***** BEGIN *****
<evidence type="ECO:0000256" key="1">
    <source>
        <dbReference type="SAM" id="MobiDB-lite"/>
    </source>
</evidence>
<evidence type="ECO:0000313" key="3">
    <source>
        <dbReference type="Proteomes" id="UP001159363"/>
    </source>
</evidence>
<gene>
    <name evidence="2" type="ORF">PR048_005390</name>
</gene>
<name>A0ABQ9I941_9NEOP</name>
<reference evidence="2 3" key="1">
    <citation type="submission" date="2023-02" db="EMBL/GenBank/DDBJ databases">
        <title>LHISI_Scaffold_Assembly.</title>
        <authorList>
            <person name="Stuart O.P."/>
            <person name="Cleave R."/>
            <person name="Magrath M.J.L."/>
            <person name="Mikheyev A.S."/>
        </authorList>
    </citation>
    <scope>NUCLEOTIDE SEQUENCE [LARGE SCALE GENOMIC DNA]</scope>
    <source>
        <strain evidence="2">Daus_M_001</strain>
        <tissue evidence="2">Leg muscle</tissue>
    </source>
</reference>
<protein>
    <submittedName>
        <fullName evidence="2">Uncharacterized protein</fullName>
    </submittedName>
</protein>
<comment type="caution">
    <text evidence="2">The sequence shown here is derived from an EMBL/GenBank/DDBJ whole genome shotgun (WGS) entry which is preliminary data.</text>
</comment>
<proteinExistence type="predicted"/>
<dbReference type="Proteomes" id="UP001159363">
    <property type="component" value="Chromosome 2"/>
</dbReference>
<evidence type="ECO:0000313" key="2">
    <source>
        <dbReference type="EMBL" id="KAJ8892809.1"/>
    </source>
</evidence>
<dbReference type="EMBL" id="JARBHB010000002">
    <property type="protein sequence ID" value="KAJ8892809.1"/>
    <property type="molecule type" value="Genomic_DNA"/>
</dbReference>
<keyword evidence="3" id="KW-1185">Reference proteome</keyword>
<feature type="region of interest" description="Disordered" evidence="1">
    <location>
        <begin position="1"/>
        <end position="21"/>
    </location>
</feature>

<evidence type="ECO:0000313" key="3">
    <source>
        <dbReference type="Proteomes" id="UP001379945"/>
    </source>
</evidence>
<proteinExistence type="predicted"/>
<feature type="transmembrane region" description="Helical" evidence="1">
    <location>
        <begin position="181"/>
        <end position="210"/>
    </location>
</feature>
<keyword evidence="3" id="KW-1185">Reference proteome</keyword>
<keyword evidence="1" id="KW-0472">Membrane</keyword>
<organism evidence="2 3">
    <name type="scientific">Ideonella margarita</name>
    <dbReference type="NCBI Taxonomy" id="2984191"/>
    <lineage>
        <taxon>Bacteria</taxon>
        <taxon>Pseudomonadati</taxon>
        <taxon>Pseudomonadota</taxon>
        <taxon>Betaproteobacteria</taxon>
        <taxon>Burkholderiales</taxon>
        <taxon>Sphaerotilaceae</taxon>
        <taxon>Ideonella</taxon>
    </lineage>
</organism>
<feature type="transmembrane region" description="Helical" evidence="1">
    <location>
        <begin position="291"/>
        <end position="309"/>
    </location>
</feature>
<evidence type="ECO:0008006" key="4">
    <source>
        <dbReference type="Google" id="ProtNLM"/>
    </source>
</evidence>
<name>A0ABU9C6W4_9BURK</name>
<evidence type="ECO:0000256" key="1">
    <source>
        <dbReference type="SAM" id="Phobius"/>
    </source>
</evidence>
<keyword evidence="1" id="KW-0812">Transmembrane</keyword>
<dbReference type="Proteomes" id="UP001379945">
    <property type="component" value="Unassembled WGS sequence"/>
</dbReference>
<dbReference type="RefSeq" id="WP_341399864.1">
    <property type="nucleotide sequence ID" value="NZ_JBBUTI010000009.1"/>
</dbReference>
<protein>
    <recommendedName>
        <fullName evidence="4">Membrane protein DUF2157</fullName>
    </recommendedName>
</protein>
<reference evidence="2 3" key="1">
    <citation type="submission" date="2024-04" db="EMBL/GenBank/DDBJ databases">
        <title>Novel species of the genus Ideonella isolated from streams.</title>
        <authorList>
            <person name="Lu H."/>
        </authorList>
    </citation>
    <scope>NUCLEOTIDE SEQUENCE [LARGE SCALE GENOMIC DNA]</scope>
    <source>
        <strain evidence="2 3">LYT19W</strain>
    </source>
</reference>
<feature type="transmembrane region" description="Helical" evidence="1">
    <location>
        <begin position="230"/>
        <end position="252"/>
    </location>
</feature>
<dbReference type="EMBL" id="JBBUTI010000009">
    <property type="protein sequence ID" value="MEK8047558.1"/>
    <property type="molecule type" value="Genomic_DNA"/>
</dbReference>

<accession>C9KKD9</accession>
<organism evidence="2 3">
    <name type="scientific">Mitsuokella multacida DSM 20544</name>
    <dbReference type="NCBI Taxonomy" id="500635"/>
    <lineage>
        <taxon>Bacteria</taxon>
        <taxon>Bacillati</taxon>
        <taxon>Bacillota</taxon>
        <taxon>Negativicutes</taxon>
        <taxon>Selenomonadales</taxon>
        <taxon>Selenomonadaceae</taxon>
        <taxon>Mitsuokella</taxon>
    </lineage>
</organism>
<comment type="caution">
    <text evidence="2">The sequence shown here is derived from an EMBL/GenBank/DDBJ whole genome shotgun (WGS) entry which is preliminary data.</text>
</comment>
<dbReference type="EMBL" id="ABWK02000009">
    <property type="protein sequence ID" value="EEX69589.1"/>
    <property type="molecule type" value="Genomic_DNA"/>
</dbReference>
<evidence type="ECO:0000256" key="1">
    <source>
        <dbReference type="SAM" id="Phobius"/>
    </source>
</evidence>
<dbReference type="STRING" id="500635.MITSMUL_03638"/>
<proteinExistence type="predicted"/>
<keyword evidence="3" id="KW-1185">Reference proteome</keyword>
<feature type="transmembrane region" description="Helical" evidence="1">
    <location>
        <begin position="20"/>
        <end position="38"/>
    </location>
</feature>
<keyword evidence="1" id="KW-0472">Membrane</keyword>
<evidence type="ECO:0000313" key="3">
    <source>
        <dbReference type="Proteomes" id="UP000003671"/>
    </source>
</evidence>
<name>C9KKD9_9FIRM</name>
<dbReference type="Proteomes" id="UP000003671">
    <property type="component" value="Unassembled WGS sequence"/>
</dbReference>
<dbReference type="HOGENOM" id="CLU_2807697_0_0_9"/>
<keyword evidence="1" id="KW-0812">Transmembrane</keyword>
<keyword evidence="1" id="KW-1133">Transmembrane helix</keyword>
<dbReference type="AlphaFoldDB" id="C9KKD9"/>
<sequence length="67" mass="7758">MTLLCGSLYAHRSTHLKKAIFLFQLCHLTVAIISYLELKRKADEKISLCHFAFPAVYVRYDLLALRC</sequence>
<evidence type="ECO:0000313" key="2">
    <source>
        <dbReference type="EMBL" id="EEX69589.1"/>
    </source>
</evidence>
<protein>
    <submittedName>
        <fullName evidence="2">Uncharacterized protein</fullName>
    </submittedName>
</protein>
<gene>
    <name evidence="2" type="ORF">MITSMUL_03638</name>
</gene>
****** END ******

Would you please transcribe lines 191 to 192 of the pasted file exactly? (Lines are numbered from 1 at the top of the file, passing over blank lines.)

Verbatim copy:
</evidence>
<protein>